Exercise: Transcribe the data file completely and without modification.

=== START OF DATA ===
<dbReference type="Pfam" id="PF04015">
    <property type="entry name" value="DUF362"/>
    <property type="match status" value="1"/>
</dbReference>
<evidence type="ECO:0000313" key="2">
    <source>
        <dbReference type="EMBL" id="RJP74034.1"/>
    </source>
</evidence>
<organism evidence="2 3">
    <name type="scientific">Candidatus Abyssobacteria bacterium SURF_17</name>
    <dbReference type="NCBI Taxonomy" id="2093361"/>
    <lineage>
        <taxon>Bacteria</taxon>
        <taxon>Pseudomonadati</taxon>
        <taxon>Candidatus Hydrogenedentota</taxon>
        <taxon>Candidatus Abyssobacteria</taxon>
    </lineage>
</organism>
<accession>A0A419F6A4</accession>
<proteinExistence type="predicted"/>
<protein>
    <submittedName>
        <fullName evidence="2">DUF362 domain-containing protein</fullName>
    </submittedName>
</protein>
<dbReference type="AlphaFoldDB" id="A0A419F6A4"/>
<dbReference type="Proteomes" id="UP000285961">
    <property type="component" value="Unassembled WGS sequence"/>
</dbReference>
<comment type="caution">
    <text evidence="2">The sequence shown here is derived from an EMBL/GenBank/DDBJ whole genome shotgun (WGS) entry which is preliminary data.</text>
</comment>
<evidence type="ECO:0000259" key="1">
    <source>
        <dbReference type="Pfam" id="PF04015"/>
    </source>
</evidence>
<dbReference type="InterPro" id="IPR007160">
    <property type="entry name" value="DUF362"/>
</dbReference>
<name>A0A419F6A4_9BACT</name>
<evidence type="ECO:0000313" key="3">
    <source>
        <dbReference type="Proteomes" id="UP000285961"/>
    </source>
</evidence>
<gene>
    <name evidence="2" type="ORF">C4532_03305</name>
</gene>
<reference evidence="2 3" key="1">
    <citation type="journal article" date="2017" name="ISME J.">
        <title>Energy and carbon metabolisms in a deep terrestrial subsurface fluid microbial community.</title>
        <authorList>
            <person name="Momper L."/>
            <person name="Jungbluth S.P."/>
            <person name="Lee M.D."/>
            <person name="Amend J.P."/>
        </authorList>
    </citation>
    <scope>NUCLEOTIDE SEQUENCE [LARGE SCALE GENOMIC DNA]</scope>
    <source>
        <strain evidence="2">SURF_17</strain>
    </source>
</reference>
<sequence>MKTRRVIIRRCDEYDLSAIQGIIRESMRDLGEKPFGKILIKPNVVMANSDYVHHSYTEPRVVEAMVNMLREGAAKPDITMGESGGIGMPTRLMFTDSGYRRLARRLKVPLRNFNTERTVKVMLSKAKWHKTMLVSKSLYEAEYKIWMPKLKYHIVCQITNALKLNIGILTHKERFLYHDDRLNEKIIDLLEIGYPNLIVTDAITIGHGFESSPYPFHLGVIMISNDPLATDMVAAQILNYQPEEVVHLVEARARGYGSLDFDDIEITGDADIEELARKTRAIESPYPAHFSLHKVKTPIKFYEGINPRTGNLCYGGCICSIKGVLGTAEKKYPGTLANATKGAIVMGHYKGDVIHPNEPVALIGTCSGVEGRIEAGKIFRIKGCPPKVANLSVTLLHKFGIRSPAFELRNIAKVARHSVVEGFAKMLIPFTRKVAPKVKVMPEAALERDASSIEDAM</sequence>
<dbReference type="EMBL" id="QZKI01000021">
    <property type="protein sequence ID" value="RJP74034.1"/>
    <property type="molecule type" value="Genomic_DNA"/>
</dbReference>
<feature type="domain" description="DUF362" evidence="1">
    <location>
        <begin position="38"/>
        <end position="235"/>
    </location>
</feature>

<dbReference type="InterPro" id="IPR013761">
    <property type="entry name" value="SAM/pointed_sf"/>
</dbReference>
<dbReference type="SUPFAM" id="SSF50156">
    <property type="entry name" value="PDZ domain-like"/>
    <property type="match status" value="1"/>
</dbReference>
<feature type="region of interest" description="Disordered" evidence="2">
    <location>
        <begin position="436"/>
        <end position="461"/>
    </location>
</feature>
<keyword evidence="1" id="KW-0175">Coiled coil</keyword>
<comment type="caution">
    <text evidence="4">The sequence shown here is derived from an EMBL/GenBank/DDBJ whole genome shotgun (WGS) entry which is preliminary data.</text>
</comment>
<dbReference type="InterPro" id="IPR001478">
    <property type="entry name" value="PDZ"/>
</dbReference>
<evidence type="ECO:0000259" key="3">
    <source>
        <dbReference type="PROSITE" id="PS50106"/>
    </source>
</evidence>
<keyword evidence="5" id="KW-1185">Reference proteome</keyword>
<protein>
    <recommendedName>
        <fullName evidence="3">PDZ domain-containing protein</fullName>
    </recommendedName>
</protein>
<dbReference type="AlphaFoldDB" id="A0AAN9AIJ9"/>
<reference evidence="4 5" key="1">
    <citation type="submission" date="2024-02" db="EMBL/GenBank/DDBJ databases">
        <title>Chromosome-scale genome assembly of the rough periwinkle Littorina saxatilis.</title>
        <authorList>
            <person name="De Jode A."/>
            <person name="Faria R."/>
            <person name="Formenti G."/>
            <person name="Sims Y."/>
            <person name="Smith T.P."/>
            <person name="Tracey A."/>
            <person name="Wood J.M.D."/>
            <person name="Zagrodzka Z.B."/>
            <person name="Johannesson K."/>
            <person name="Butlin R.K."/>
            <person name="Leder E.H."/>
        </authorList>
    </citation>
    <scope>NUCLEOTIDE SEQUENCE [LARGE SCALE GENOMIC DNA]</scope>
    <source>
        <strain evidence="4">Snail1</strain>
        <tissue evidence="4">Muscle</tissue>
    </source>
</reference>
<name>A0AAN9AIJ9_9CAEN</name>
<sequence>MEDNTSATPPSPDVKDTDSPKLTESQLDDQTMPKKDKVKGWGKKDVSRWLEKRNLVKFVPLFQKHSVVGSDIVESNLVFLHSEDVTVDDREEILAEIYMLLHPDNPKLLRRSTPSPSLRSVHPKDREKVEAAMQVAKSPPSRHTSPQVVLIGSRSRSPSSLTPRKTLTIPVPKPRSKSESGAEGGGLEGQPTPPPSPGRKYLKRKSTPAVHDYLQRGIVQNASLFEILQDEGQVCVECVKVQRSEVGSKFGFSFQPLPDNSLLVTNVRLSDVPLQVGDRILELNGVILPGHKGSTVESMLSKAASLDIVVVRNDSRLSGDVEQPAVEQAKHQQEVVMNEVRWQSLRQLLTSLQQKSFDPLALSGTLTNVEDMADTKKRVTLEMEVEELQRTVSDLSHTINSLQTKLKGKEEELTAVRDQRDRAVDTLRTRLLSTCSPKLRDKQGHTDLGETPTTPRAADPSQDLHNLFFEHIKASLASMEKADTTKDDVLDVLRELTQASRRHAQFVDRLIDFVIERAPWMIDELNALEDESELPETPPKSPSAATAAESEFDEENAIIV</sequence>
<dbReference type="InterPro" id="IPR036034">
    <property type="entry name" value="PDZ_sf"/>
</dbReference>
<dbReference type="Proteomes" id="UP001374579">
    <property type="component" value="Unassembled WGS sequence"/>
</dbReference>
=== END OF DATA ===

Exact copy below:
<dbReference type="Pfam" id="PF04015">
    <property type="entry name" value="DUF362"/>
    <property type="match status" value="1"/>
</dbReference>
<evidence type="ECO:0000313" key="2">
    <source>
        <dbReference type="EMBL" id="RJP74034.1"/>
    </source>
</evidence>
<organism evidence="2 3">
    <name type="scientific">Candidatus Abyssobacteria bacterium SURF_17</name>
    <dbReference type="NCBI Taxonomy" id="2093361"/>
    <lineage>
        <taxon>Bacteria</taxon>
        <taxon>Pseudomonadati</taxon>
        <taxon>Candidatus Hydrogenedentota</taxon>
        <taxon>Candidatus Abyssobacteria</taxon>
    </lineage>
</organism>
<accession>A0A419F6A4</accession>
<proteinExistence type="predicted"/>
<protein>
    <submittedName>
        <fullName evidence="2">DUF362 domain-containing protein</fullName>
    </submittedName>
</protein>
<dbReference type="AlphaFoldDB" id="A0A419F6A4"/>
<dbReference type="Proteomes" id="UP000285961">
    <property type="component" value="Unassembled WGS sequence"/>
</dbReference>
<comment type="caution">
    <text evidence="2">The sequence shown here is derived from an EMBL/GenBank/DDBJ whole genome shotgun (WGS) entry which is preliminary data.</text>
</comment>
<evidence type="ECO:0000259" key="1">
    <source>
        <dbReference type="Pfam" id="PF04015"/>
    </source>
</evidence>
<dbReference type="InterPro" id="IPR007160">
    <property type="entry name" value="DUF362"/>
</dbReference>
<name>A0A419F6A4_9BACT</name>
<evidence type="ECO:0000313" key="3">
    <source>
        <dbReference type="Proteomes" id="UP000285961"/>
    </source>
</evidence>
<gene>
    <name evidence="2" type="ORF">C4532_03305</name>
</gene>
<reference evidence="2 3" key="1">
    <citation type="journal article" date="2017" name="ISME J.">
        <title>Energy and carbon metabolisms in a deep terrestrial subsurface fluid microbial community.</title>
        <authorList>
            <person name="Momper L."/>
            <person name="Jungbluth S.P."/>
            <person name="Lee M.D."/>
            <person name="Amend J.P."/>
        </authorList>
    </citation>
    <scope>NUCLEOTIDE SEQUENCE [LARGE SCALE GENOMIC DNA]</scope>
    <source>
        <strain evidence="2">SURF_17</strain>
    </source>
</reference>
<sequence>MKTRRVIIRRCDEYDLSAIQGIIRESMRDLGEKPFGKILIKPNVVMANSDYVHHSYTEPRVVEAMVNMLREGAAKPDITMGESGGIGMPTRLMFTDSGYRRLARRLKVPLRNFNTERTVKVMLSKAKWHKTMLVSKSLYEAEYKIWMPKLKYHIVCQITNALKLNIGILTHKERFLYHDDRLNEKIIDLLEIGYPNLIVTDAITIGHGFESSPYPFHLGVIMISNDPLATDMVAAQILNYQPEEVVHLVEARARGYGSLDFDDIEITGDADIEELARKTRAIESPYPAHFSLHKVKTPIKFYEGINPRTGNLCYGGCICSIKGVLGTAEKKYPGTLANATKGAIVMGHYKGDVIHPNEPVALIGTCSGVEGRIEAGKIFRIKGCPPKVANLSVTLLHKFGIRSPAFELRNIAKVARHSVVEGFAKMLIPFTRKVAPKVKVMPEAALERDASSIEDAM</sequence>
<dbReference type="EMBL" id="QZKI01000021">
    <property type="protein sequence ID" value="RJP74034.1"/>
    <property type="molecule type" value="Genomic_DNA"/>
</dbReference>
<feature type="domain" description="DUF362" evidence="1">
    <location>
        <begin position="38"/>
        <end position="235"/>
    </location>
</feature>

<dbReference type="InterPro" id="IPR013761">
    <property type="entry name" value="SAM/pointed_sf"/>
</dbReference>
<dbReference type="SUPFAM" id="SSF50156">
    <property type="entry name" value="PDZ domain-like"/>
    <property type="match status" value="1"/>
</dbReference>
<feature type="region of interest" description="Disordered" evidence="2">
    <location>
        <begin position="436"/>
        <end position="461"/>
    </location>
</feature>
<keyword evidence="1" id="KW-0175">Coiled coil</keyword>
<comment type="caution">
    <text evidence="4">The sequence shown here is derived from an EMBL/GenBank/DDBJ whole genome shotgun (WGS) entry which is preliminary data.</text>
</comment>
<dbReference type="InterPro" id="IPR001478">
    <property type="entry name" value="PDZ"/>
</dbReference>
<evidence type="ECO:0000259" key="3">
    <source>
        <dbReference type="PROSITE" id="PS50106"/>
    </source>
</evidence>
<keyword evidence="5" id="KW-1185">Reference proteome</keyword>
<protein>
    <recommendedName>
        <fullName evidence="3">PDZ domain-containing protein</fullName>
    </recommendedName>
</protein>
<dbReference type="AlphaFoldDB" id="A0AAN9AIJ9"/>
<reference evidence="4 5" key="1">
    <citation type="submission" date="2024-02" db="EMBL/GenBank/DDBJ databases">
        <title>Chromosome-scale genome assembly of the rough periwinkle Littorina saxatilis.</title>
        <authorList>
            <person name="De Jode A."/>
            <person name="Faria R."/>
            <person name="Formenti G."/>
            <person name="Sims Y."/>
            <person name="Smith T.P."/>
            <person name="Tracey A."/>
            <person name="Wood J.M.D."/>
            <person name="Zagrodzka Z.B."/>
            <person name="Johannesson K."/>
            <person name="Butlin R.K."/>
            <person name="Leder E.H."/>
        </authorList>
    </citation>
    <scope>NUCLEOTIDE SEQUENCE [LARGE SCALE GENOMIC DNA]</scope>
    <source>
        <strain evidence="4">Snail1</strain>
        <tissue evidence="4">Muscle</tissue>
    </source>
</reference>
<name>A0AAN9AIJ9_9CAEN</name>
<sequence>MEDNTSATPPSPDVKDTDSPKLTESQLDDQTMPKKDKVKGWGKKDVSRWLEKRNLVKFVPLFQKHSVVGSDIVESNLVFLHSEDVTVDDREEILAEIYMLLHPDNPKLLRRSTPSPSLRSVHPKDREKVEAAMQVAKSPPSRHTSPQVVLIGSRSRSPSSLTPRKTLTIPVPKPRSKSESGAEGGGLEGQPTPPPSPGRKYLKRKSTPAVHDYLQRGIVQNASLFEILQDEGQVCVECVKVQRSEVGSKFGFSFQPLPDNSLLVTNVRLSDVPLQVGDRILELNGVILPGHKGSTVESMLSKAASLDIVVVRNDSRLSGDVEQPAVEQAKHQQEVVMNEVRWQSLRQLLTSLQQKSFDPLALSGTLTNVEDMADTKKRVTLEMEVEELQRTVSDLSHTINSLQTKLKGKEEELTAVRDQRDRAVDTLRTRLLSTCSPKLRDKQGHTDLGETPTTPRAADPSQDLHNLFFEHIKASLASMEKADTTKDDVLDVLRELTQASRRHAQFVDRLIDFVIERAPWMIDELNALEDESELPETPPKSPSAATAAESEFDEENAIIV</sequence>
<dbReference type="InterPro" id="IPR036034">
    <property type="entry name" value="PDZ_sf"/>
</dbReference>
<dbReference type="Proteomes" id="UP001374579">
    <property type="component" value="Unassembled WGS sequence"/>
</dbReference>